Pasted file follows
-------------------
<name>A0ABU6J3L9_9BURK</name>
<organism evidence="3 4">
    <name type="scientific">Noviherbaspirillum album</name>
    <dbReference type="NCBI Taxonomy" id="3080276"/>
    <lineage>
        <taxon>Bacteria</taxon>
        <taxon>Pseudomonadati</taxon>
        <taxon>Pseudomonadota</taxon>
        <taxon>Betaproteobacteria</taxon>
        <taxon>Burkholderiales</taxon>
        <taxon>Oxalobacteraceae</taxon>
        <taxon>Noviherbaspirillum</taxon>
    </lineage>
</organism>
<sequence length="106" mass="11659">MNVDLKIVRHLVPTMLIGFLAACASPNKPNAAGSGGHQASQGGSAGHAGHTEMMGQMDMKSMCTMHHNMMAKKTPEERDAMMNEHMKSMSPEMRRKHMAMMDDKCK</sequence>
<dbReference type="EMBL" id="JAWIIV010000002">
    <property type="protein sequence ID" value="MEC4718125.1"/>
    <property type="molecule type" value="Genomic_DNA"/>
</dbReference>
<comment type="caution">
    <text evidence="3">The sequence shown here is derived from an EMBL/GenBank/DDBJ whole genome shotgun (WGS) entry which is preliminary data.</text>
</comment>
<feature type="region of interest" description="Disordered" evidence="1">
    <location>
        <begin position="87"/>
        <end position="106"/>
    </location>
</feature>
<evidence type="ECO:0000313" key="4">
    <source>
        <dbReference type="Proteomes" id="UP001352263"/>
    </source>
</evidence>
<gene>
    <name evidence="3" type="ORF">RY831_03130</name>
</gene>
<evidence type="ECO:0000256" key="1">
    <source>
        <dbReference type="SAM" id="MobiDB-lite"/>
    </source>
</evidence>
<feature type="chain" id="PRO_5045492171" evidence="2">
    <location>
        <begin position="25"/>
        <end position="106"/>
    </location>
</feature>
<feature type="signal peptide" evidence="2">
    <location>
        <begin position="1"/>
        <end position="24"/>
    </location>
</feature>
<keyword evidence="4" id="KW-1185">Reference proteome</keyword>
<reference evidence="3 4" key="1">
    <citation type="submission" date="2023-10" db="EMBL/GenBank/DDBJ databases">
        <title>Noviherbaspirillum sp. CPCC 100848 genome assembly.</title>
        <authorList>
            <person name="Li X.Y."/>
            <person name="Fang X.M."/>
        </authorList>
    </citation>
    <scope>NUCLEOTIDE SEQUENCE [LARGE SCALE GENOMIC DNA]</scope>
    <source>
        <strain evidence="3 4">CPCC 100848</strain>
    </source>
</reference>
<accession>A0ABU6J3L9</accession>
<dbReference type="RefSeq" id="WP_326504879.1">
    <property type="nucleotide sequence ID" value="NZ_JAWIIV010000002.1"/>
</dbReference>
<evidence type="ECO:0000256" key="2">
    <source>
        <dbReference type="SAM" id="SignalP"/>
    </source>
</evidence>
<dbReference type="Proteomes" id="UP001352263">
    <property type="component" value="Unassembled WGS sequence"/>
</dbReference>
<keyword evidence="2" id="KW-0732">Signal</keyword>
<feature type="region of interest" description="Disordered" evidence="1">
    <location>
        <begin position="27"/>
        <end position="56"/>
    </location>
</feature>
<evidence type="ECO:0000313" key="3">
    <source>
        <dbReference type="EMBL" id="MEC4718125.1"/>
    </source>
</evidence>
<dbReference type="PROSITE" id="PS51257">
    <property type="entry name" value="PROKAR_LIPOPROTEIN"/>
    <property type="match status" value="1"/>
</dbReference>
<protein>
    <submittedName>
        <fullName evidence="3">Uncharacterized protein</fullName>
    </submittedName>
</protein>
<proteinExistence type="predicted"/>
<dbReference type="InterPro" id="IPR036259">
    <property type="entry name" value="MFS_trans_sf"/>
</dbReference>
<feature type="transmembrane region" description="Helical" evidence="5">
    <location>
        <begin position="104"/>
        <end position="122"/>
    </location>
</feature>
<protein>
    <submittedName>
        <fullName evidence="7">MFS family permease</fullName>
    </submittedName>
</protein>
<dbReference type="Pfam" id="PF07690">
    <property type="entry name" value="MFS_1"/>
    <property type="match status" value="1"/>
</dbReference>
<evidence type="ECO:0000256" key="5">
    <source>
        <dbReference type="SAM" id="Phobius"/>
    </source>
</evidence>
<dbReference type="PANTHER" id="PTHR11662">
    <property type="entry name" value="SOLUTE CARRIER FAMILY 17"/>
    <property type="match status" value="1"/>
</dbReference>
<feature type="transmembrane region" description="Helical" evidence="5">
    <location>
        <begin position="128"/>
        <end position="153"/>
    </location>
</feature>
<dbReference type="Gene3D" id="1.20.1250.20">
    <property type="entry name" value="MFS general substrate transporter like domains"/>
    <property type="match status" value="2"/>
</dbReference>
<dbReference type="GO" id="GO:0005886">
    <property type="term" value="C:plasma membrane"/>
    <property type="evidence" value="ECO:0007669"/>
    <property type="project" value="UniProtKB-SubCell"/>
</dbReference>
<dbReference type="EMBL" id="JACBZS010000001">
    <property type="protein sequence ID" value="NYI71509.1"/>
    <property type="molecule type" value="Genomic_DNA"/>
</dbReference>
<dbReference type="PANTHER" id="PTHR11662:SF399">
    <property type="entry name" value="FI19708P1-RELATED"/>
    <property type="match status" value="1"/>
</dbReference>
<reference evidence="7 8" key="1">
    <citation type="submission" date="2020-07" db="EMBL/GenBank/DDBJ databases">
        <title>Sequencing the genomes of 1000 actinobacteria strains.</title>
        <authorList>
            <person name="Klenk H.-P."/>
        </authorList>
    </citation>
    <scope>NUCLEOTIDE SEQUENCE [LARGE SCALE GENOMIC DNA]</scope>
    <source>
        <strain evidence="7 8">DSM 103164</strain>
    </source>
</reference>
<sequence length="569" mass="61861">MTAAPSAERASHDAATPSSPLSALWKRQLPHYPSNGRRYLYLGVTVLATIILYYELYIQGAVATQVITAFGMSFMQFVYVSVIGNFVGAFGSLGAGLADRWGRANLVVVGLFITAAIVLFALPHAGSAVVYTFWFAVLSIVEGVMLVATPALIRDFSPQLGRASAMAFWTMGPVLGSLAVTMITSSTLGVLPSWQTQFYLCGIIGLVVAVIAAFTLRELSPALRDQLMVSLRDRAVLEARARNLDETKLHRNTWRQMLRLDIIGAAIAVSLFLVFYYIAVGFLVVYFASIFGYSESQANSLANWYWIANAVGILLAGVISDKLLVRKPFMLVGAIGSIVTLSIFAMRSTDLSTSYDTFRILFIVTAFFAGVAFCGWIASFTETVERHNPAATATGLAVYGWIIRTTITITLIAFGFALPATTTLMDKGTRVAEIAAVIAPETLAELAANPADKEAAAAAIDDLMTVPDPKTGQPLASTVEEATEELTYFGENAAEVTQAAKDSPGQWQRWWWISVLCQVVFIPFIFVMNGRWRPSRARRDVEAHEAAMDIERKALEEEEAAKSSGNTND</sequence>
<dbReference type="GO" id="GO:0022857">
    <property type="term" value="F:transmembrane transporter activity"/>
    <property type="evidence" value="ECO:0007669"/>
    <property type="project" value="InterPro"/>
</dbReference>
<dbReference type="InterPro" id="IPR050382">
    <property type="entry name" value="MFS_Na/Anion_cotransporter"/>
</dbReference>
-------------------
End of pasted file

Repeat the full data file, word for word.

<name>A0ABU6J3L9_9BURK</name>
<organism evidence="3 4">
    <name type="scientific">Noviherbaspirillum album</name>
    <dbReference type="NCBI Taxonomy" id="3080276"/>
    <lineage>
        <taxon>Bacteria</taxon>
        <taxon>Pseudomonadati</taxon>
        <taxon>Pseudomonadota</taxon>
        <taxon>Betaproteobacteria</taxon>
        <taxon>Burkholderiales</taxon>
        <taxon>Oxalobacteraceae</taxon>
        <taxon>Noviherbaspirillum</taxon>
    </lineage>
</organism>
<sequence length="106" mass="11659">MNVDLKIVRHLVPTMLIGFLAACASPNKPNAAGSGGHQASQGGSAGHAGHTEMMGQMDMKSMCTMHHNMMAKKTPEERDAMMNEHMKSMSPEMRRKHMAMMDDKCK</sequence>
<dbReference type="EMBL" id="JAWIIV010000002">
    <property type="protein sequence ID" value="MEC4718125.1"/>
    <property type="molecule type" value="Genomic_DNA"/>
</dbReference>
<comment type="caution">
    <text evidence="3">The sequence shown here is derived from an EMBL/GenBank/DDBJ whole genome shotgun (WGS) entry which is preliminary data.</text>
</comment>
<feature type="region of interest" description="Disordered" evidence="1">
    <location>
        <begin position="87"/>
        <end position="106"/>
    </location>
</feature>
<evidence type="ECO:0000313" key="4">
    <source>
        <dbReference type="Proteomes" id="UP001352263"/>
    </source>
</evidence>
<gene>
    <name evidence="3" type="ORF">RY831_03130</name>
</gene>
<evidence type="ECO:0000256" key="1">
    <source>
        <dbReference type="SAM" id="MobiDB-lite"/>
    </source>
</evidence>
<feature type="chain" id="PRO_5045492171" evidence="2">
    <location>
        <begin position="25"/>
        <end position="106"/>
    </location>
</feature>
<feature type="signal peptide" evidence="2">
    <location>
        <begin position="1"/>
        <end position="24"/>
    </location>
</feature>
<keyword evidence="4" id="KW-1185">Reference proteome</keyword>
<reference evidence="3 4" key="1">
    <citation type="submission" date="2023-10" db="EMBL/GenBank/DDBJ databases">
        <title>Noviherbaspirillum sp. CPCC 100848 genome assembly.</title>
        <authorList>
            <person name="Li X.Y."/>
            <person name="Fang X.M."/>
        </authorList>
    </citation>
    <scope>NUCLEOTIDE SEQUENCE [LARGE SCALE GENOMIC DNA]</scope>
    <source>
        <strain evidence="3 4">CPCC 100848</strain>
    </source>
</reference>
<accession>A0ABU6J3L9</accession>
<dbReference type="RefSeq" id="WP_326504879.1">
    <property type="nucleotide sequence ID" value="NZ_JAWIIV010000002.1"/>
</dbReference>
<evidence type="ECO:0000256" key="2">
    <source>
        <dbReference type="SAM" id="SignalP"/>
    </source>
</evidence>
<dbReference type="Proteomes" id="UP001352263">
    <property type="component" value="Unassembled WGS sequence"/>
</dbReference>
<keyword evidence="2" id="KW-0732">Signal</keyword>
<feature type="region of interest" description="Disordered" evidence="1">
    <location>
        <begin position="27"/>
        <end position="56"/>
    </location>
</feature>
<evidence type="ECO:0000313" key="3">
    <source>
        <dbReference type="EMBL" id="MEC4718125.1"/>
    </source>
</evidence>
<dbReference type="PROSITE" id="PS51257">
    <property type="entry name" value="PROKAR_LIPOPROTEIN"/>
    <property type="match status" value="1"/>
</dbReference>
<protein>
    <submittedName>
        <fullName evidence="3">Uncharacterized protein</fullName>
    </submittedName>
</protein>
<proteinExistence type="predicted"/>
<dbReference type="InterPro" id="IPR036259">
    <property type="entry name" value="MFS_trans_sf"/>
</dbReference>
<feature type="transmembrane region" description="Helical" evidence="5">
    <location>
        <begin position="104"/>
        <end position="122"/>
    </location>
</feature>
<protein>
    <submittedName>
        <fullName evidence="7">MFS family permease</fullName>
    </submittedName>
</protein>
<dbReference type="Pfam" id="PF07690">
    <property type="entry name" value="MFS_1"/>
    <property type="match status" value="1"/>
</dbReference>
<evidence type="ECO:0000256" key="5">
    <source>
        <dbReference type="SAM" id="Phobius"/>
    </source>
</evidence>
<dbReference type="PANTHER" id="PTHR11662">
    <property type="entry name" value="SOLUTE CARRIER FAMILY 17"/>
    <property type="match status" value="1"/>
</dbReference>
<feature type="transmembrane region" description="Helical" evidence="5">
    <location>
        <begin position="128"/>
        <end position="153"/>
    </location>
</feature>
<dbReference type="Gene3D" id="1.20.1250.20">
    <property type="entry name" value="MFS general substrate transporter like domains"/>
    <property type="match status" value="2"/>
</dbReference>
<dbReference type="GO" id="GO:0005886">
    <property type="term" value="C:plasma membrane"/>
    <property type="evidence" value="ECO:0007669"/>
    <property type="project" value="UniProtKB-SubCell"/>
</dbReference>
<dbReference type="EMBL" id="JACBZS010000001">
    <property type="protein sequence ID" value="NYI71509.1"/>
    <property type="molecule type" value="Genomic_DNA"/>
</dbReference>
<dbReference type="PANTHER" id="PTHR11662:SF399">
    <property type="entry name" value="FI19708P1-RELATED"/>
    <property type="match status" value="1"/>
</dbReference>
<reference evidence="7 8" key="1">
    <citation type="submission" date="2020-07" db="EMBL/GenBank/DDBJ databases">
        <title>Sequencing the genomes of 1000 actinobacteria strains.</title>
        <authorList>
            <person name="Klenk H.-P."/>
        </authorList>
    </citation>
    <scope>NUCLEOTIDE SEQUENCE [LARGE SCALE GENOMIC DNA]</scope>
    <source>
        <strain evidence="7 8">DSM 103164</strain>
    </source>
</reference>
<sequence length="569" mass="61861">MTAAPSAERASHDAATPSSPLSALWKRQLPHYPSNGRRYLYLGVTVLATIILYYELYIQGAVATQVITAFGMSFMQFVYVSVIGNFVGAFGSLGAGLADRWGRANLVVVGLFITAAIVLFALPHAGSAVVYTFWFAVLSIVEGVMLVATPALIRDFSPQLGRASAMAFWTMGPVLGSLAVTMITSSTLGVLPSWQTQFYLCGIIGLVVAVIAAFTLRELSPALRDQLMVSLRDRAVLEARARNLDETKLHRNTWRQMLRLDIIGAAIAVSLFLVFYYIAVGFLVVYFASIFGYSESQANSLANWYWIANAVGILLAGVISDKLLVRKPFMLVGAIGSIVTLSIFAMRSTDLSTSYDTFRILFIVTAFFAGVAFCGWIASFTETVERHNPAATATGLAVYGWIIRTTITITLIAFGFALPATTTLMDKGTRVAEIAAVIAPETLAELAANPADKEAAAAAIDDLMTVPDPKTGQPLASTVEEATEELTYFGENAAEVTQAAKDSPGQWQRWWWISVLCQVVFIPFIFVMNGRWRPSRARRDVEAHEAAMDIERKALEEEEAAKSSGNTND</sequence>
<dbReference type="GO" id="GO:0022857">
    <property type="term" value="F:transmembrane transporter activity"/>
    <property type="evidence" value="ECO:0007669"/>
    <property type="project" value="InterPro"/>
</dbReference>
<dbReference type="InterPro" id="IPR050382">
    <property type="entry name" value="MFS_Na/Anion_cotransporter"/>
</dbReference>